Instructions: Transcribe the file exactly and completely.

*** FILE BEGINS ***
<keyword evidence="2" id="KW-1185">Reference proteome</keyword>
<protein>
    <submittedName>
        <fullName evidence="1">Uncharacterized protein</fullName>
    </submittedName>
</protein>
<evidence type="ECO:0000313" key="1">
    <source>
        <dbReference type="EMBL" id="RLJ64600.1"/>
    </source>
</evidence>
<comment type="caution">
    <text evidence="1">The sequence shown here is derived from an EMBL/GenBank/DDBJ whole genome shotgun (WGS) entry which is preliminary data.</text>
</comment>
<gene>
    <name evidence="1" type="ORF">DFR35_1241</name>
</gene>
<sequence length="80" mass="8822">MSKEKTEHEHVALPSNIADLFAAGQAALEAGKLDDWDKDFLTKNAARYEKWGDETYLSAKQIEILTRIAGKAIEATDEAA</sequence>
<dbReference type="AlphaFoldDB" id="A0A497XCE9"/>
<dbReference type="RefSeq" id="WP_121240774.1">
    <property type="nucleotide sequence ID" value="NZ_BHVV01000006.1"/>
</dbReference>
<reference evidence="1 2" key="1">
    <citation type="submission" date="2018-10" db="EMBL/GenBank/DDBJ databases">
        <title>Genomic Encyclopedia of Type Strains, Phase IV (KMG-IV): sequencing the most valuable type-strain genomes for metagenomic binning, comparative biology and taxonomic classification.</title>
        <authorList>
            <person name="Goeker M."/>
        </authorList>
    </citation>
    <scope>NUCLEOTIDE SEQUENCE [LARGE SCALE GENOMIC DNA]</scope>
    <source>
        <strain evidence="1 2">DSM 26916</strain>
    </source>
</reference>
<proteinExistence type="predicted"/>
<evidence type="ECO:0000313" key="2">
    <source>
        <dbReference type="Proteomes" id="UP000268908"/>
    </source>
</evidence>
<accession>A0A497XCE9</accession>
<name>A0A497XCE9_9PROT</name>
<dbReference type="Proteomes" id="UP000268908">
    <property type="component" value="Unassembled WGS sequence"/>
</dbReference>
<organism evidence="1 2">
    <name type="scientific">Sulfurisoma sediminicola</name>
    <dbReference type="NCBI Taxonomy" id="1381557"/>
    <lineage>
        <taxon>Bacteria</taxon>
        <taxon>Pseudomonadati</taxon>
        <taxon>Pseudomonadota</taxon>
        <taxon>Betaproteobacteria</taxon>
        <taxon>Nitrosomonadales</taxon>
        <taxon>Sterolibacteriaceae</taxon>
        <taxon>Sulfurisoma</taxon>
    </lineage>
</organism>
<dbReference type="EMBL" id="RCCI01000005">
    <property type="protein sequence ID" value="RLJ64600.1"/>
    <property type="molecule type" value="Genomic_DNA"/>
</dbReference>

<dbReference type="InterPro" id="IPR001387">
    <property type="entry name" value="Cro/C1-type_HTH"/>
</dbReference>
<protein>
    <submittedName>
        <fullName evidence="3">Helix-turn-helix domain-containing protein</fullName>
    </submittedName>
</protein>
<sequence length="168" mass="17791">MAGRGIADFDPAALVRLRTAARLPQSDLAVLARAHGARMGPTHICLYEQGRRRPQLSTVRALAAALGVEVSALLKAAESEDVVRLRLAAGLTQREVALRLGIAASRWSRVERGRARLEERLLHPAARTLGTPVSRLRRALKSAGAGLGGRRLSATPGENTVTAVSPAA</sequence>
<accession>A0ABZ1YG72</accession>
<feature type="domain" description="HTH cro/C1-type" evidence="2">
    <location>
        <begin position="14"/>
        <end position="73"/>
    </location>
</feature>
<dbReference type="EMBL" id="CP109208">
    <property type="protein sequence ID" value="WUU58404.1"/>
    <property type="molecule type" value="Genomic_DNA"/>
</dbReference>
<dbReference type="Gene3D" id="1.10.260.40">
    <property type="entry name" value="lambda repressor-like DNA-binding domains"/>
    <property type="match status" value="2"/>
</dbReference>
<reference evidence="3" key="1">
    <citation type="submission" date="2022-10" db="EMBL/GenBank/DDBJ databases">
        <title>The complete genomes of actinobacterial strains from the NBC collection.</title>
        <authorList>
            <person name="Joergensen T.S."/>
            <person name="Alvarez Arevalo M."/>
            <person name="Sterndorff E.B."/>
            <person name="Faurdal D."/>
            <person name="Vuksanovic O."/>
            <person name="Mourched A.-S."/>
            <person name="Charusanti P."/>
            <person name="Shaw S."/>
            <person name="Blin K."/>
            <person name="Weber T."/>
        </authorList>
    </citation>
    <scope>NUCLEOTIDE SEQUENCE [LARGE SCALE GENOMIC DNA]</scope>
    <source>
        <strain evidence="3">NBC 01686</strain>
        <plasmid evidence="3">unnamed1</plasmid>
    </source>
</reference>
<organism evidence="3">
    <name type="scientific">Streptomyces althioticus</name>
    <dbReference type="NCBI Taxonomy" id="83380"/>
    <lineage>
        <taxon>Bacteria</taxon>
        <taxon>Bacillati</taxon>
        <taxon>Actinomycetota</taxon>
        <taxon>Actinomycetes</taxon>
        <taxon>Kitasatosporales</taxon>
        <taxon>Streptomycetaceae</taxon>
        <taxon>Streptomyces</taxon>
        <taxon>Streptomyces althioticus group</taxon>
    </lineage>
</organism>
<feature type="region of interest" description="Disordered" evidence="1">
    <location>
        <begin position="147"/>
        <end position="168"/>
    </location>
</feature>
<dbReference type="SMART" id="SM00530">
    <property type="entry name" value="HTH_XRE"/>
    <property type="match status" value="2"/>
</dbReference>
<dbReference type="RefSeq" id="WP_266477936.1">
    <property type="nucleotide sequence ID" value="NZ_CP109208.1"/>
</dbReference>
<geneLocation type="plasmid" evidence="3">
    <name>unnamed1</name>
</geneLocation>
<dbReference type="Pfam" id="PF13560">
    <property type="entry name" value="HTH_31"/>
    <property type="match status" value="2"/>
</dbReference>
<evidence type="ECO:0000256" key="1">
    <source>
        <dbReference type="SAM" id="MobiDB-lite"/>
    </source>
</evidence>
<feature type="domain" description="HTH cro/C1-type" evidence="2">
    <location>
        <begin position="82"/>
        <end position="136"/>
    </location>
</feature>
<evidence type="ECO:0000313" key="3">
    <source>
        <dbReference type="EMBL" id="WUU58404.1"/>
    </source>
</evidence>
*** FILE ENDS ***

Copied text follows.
<keyword evidence="2" id="KW-1185">Reference proteome</keyword>
<protein>
    <submittedName>
        <fullName evidence="1">Uncharacterized protein</fullName>
    </submittedName>
</protein>
<evidence type="ECO:0000313" key="1">
    <source>
        <dbReference type="EMBL" id="RLJ64600.1"/>
    </source>
</evidence>
<comment type="caution">
    <text evidence="1">The sequence shown here is derived from an EMBL/GenBank/DDBJ whole genome shotgun (WGS) entry which is preliminary data.</text>
</comment>
<gene>
    <name evidence="1" type="ORF">DFR35_1241</name>
</gene>
<sequence length="80" mass="8822">MSKEKTEHEHVALPSNIADLFAAGQAALEAGKLDDWDKDFLTKNAARYEKWGDETYLSAKQIEILTRIAGKAIEATDEAA</sequence>
<dbReference type="AlphaFoldDB" id="A0A497XCE9"/>
<dbReference type="RefSeq" id="WP_121240774.1">
    <property type="nucleotide sequence ID" value="NZ_BHVV01000006.1"/>
</dbReference>
<reference evidence="1 2" key="1">
    <citation type="submission" date="2018-10" db="EMBL/GenBank/DDBJ databases">
        <title>Genomic Encyclopedia of Type Strains, Phase IV (KMG-IV): sequencing the most valuable type-strain genomes for metagenomic binning, comparative biology and taxonomic classification.</title>
        <authorList>
            <person name="Goeker M."/>
        </authorList>
    </citation>
    <scope>NUCLEOTIDE SEQUENCE [LARGE SCALE GENOMIC DNA]</scope>
    <source>
        <strain evidence="1 2">DSM 26916</strain>
    </source>
</reference>
<proteinExistence type="predicted"/>
<evidence type="ECO:0000313" key="2">
    <source>
        <dbReference type="Proteomes" id="UP000268908"/>
    </source>
</evidence>
<accession>A0A497XCE9</accession>
<name>A0A497XCE9_9PROT</name>
<dbReference type="Proteomes" id="UP000268908">
    <property type="component" value="Unassembled WGS sequence"/>
</dbReference>
<organism evidence="1 2">
    <name type="scientific">Sulfurisoma sediminicola</name>
    <dbReference type="NCBI Taxonomy" id="1381557"/>
    <lineage>
        <taxon>Bacteria</taxon>
        <taxon>Pseudomonadati</taxon>
        <taxon>Pseudomonadota</taxon>
        <taxon>Betaproteobacteria</taxon>
        <taxon>Nitrosomonadales</taxon>
        <taxon>Sterolibacteriaceae</taxon>
        <taxon>Sulfurisoma</taxon>
    </lineage>
</organism>
<dbReference type="EMBL" id="RCCI01000005">
    <property type="protein sequence ID" value="RLJ64600.1"/>
    <property type="molecule type" value="Genomic_DNA"/>
</dbReference>

<dbReference type="InterPro" id="IPR001387">
    <property type="entry name" value="Cro/C1-type_HTH"/>
</dbReference>
<protein>
    <submittedName>
        <fullName evidence="3">Helix-turn-helix domain-containing protein</fullName>
    </submittedName>
</protein>
<sequence length="168" mass="17791">MAGRGIADFDPAALVRLRTAARLPQSDLAVLARAHGARMGPTHICLYEQGRRRPQLSTVRALAAALGVEVSALLKAAESEDVVRLRLAAGLTQREVALRLGIAASRWSRVERGRARLEERLLHPAARTLGTPVSRLRRALKSAGAGLGGRRLSATPGENTVTAVSPAA</sequence>
<accession>A0ABZ1YG72</accession>
<feature type="domain" description="HTH cro/C1-type" evidence="2">
    <location>
        <begin position="14"/>
        <end position="73"/>
    </location>
</feature>
<dbReference type="EMBL" id="CP109208">
    <property type="protein sequence ID" value="WUU58404.1"/>
    <property type="molecule type" value="Genomic_DNA"/>
</dbReference>
<dbReference type="Gene3D" id="1.10.260.40">
    <property type="entry name" value="lambda repressor-like DNA-binding domains"/>
    <property type="match status" value="2"/>
</dbReference>
<reference evidence="3" key="1">
    <citation type="submission" date="2022-10" db="EMBL/GenBank/DDBJ databases">
        <title>The complete genomes of actinobacterial strains from the NBC collection.</title>
        <authorList>
            <person name="Joergensen T.S."/>
            <person name="Alvarez Arevalo M."/>
            <person name="Sterndorff E.B."/>
            <person name="Faurdal D."/>
            <person name="Vuksanovic O."/>
            <person name="Mourched A.-S."/>
            <person name="Charusanti P."/>
            <person name="Shaw S."/>
            <person name="Blin K."/>
            <person name="Weber T."/>
        </authorList>
    </citation>
    <scope>NUCLEOTIDE SEQUENCE [LARGE SCALE GENOMIC DNA]</scope>
    <source>
        <strain evidence="3">NBC 01686</strain>
        <plasmid evidence="3">unnamed1</plasmid>
    </source>
</reference>
<organism evidence="3">
    <name type="scientific">Streptomyces althioticus</name>
    <dbReference type="NCBI Taxonomy" id="83380"/>
    <lineage>
        <taxon>Bacteria</taxon>
        <taxon>Bacillati</taxon>
        <taxon>Actinomycetota</taxon>
        <taxon>Actinomycetes</taxon>
        <taxon>Kitasatosporales</taxon>
        <taxon>Streptomycetaceae</taxon>
        <taxon>Streptomyces</taxon>
        <taxon>Streptomyces althioticus group</taxon>
    </lineage>
</organism>
<feature type="region of interest" description="Disordered" evidence="1">
    <location>
        <begin position="147"/>
        <end position="168"/>
    </location>
</feature>
<dbReference type="SMART" id="SM00530">
    <property type="entry name" value="HTH_XRE"/>
    <property type="match status" value="2"/>
</dbReference>
<dbReference type="RefSeq" id="WP_266477936.1">
    <property type="nucleotide sequence ID" value="NZ_CP109208.1"/>
</dbReference>
<geneLocation type="plasmid" evidence="3">
    <name>unnamed1</name>
</geneLocation>
<dbReference type="Pfam" id="PF13560">
    <property type="entry name" value="HTH_31"/>
    <property type="match status" value="2"/>
</dbReference>
<evidence type="ECO:0000256" key="1">
    <source>
        <dbReference type="SAM" id="MobiDB-lite"/>
    </source>
</evidence>
<feature type="domain" description="HTH cro/C1-type" evidence="2">
    <location>
        <begin position="82"/>
        <end position="136"/>
    </location>
</feature>
<evidence type="ECO:0000313" key="3">
    <source>
        <dbReference type="EMBL" id="WUU58404.1"/>
    </source>
</evidence>